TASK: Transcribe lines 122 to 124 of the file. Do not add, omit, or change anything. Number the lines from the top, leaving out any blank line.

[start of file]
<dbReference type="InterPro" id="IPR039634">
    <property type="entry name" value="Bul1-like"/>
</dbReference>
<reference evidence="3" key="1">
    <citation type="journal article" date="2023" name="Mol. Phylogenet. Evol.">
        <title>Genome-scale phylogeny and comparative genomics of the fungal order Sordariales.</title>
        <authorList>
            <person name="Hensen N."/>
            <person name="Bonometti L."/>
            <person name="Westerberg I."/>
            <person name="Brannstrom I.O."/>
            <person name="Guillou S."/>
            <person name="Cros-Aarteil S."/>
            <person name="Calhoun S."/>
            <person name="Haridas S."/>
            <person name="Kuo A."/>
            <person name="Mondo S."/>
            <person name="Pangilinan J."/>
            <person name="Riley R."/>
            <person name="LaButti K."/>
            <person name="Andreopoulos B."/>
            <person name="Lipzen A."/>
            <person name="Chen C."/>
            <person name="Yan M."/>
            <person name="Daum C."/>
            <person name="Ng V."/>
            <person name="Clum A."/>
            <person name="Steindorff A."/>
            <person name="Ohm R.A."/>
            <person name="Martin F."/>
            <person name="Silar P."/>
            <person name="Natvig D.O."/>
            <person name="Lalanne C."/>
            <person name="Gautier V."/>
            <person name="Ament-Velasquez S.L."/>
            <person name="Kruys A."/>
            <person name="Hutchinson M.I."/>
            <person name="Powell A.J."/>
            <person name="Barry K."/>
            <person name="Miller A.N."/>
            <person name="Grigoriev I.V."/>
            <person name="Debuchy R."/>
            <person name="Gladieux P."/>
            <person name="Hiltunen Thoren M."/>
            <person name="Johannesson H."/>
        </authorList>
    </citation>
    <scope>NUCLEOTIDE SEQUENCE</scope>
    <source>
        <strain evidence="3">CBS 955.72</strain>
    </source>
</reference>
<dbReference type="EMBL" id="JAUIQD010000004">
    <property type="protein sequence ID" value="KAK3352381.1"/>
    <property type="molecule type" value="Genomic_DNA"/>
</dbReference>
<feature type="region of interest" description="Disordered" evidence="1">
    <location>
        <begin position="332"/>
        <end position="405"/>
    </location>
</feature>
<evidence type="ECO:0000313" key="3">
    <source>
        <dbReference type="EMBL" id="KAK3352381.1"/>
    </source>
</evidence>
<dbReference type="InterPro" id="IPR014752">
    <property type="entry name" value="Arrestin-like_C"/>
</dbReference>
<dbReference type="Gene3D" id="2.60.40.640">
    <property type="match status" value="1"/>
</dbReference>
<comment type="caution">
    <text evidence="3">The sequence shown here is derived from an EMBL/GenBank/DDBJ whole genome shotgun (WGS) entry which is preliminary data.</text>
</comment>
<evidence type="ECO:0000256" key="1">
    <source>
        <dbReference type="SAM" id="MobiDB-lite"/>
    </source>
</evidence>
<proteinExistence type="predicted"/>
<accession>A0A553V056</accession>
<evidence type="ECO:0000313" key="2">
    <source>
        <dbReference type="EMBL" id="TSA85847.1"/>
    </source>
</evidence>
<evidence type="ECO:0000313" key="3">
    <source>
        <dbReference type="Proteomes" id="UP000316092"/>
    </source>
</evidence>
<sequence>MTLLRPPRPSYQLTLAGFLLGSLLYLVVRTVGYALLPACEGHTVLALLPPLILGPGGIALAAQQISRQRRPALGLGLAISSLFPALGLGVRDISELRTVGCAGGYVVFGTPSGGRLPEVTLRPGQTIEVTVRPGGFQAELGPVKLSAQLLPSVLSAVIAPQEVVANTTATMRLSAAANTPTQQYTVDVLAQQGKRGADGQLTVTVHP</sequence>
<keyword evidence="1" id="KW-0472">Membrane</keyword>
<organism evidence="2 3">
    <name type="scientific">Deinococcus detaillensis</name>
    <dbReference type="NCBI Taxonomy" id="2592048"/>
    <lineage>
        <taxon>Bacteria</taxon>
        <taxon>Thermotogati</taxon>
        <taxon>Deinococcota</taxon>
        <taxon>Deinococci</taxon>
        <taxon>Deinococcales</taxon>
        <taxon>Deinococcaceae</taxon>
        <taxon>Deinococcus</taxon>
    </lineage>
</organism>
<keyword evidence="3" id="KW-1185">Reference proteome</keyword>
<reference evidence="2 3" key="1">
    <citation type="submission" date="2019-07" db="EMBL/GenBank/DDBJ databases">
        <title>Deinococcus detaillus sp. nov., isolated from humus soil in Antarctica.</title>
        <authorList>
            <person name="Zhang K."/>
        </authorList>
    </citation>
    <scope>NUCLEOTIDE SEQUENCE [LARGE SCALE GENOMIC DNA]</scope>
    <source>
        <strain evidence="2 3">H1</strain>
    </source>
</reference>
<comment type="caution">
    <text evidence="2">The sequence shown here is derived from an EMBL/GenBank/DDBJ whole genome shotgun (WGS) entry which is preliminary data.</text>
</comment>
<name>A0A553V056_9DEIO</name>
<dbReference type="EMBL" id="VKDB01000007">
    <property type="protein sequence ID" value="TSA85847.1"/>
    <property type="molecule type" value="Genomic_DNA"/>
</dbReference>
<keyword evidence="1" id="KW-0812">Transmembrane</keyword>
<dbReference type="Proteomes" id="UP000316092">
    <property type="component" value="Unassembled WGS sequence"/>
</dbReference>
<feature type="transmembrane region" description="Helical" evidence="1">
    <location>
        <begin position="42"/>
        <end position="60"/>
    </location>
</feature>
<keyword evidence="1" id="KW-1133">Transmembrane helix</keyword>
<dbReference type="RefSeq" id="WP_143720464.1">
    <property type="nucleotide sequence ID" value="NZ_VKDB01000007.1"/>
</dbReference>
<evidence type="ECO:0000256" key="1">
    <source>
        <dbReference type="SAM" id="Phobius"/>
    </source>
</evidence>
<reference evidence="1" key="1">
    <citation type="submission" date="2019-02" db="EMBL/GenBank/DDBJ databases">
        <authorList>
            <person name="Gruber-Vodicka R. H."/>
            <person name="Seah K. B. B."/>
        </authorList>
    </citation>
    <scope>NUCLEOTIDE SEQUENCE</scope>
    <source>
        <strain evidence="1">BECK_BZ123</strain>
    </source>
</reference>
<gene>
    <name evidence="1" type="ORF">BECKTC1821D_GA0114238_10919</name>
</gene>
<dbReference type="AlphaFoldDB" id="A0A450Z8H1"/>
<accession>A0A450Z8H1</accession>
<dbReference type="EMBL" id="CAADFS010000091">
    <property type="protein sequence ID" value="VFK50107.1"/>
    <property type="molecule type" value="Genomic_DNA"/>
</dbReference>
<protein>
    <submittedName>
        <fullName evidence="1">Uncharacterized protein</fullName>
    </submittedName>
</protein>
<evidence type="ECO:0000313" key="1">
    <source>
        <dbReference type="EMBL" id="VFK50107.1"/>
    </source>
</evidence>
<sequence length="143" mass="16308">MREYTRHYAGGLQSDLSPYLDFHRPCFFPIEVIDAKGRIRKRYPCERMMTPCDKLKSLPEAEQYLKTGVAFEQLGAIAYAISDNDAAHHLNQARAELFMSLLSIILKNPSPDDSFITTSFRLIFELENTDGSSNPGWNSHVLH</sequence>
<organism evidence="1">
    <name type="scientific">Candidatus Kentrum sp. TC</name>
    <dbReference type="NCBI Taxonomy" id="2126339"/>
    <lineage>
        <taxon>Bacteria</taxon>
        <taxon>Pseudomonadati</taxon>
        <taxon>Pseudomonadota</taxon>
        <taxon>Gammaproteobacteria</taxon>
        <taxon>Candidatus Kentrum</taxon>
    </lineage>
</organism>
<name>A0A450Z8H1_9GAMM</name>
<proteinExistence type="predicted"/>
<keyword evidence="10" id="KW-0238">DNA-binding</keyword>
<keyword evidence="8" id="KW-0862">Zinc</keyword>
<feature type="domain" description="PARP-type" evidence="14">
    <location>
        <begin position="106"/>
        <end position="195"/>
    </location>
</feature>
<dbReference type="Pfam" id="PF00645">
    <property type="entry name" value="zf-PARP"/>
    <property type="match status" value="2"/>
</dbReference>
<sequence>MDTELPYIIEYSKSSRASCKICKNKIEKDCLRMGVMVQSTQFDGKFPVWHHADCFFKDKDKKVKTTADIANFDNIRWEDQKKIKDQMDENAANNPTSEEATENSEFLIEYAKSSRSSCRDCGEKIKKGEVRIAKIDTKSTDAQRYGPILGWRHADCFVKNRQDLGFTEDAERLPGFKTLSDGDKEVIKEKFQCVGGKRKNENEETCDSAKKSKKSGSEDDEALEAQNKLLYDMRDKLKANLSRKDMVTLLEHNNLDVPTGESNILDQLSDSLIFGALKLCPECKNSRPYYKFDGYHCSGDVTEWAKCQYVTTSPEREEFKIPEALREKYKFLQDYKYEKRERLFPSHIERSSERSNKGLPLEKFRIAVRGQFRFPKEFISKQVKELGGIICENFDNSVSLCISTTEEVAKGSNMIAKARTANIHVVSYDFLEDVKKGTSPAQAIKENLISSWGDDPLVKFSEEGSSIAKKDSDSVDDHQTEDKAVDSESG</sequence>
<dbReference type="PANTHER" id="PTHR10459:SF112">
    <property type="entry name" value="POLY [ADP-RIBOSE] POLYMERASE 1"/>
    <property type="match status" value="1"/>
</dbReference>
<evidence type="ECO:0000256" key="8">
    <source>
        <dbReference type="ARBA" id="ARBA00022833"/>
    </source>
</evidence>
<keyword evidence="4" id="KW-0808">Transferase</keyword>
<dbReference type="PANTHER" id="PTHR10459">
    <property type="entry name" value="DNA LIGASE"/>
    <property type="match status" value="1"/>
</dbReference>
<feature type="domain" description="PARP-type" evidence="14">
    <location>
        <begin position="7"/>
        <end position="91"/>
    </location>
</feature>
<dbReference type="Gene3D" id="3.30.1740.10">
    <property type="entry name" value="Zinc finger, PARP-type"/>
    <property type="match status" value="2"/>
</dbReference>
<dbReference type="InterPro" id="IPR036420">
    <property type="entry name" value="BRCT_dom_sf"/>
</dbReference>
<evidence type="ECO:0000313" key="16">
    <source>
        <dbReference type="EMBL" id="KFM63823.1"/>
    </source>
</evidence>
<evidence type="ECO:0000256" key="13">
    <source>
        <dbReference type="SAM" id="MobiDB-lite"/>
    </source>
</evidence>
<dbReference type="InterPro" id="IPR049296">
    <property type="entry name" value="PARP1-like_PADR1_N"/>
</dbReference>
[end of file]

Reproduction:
<comment type="caution">
    <text evidence="2">The sequence shown here is derived from an EMBL/GenBank/DDBJ whole genome shotgun (WGS) entry which is preliminary data.</text>
</comment>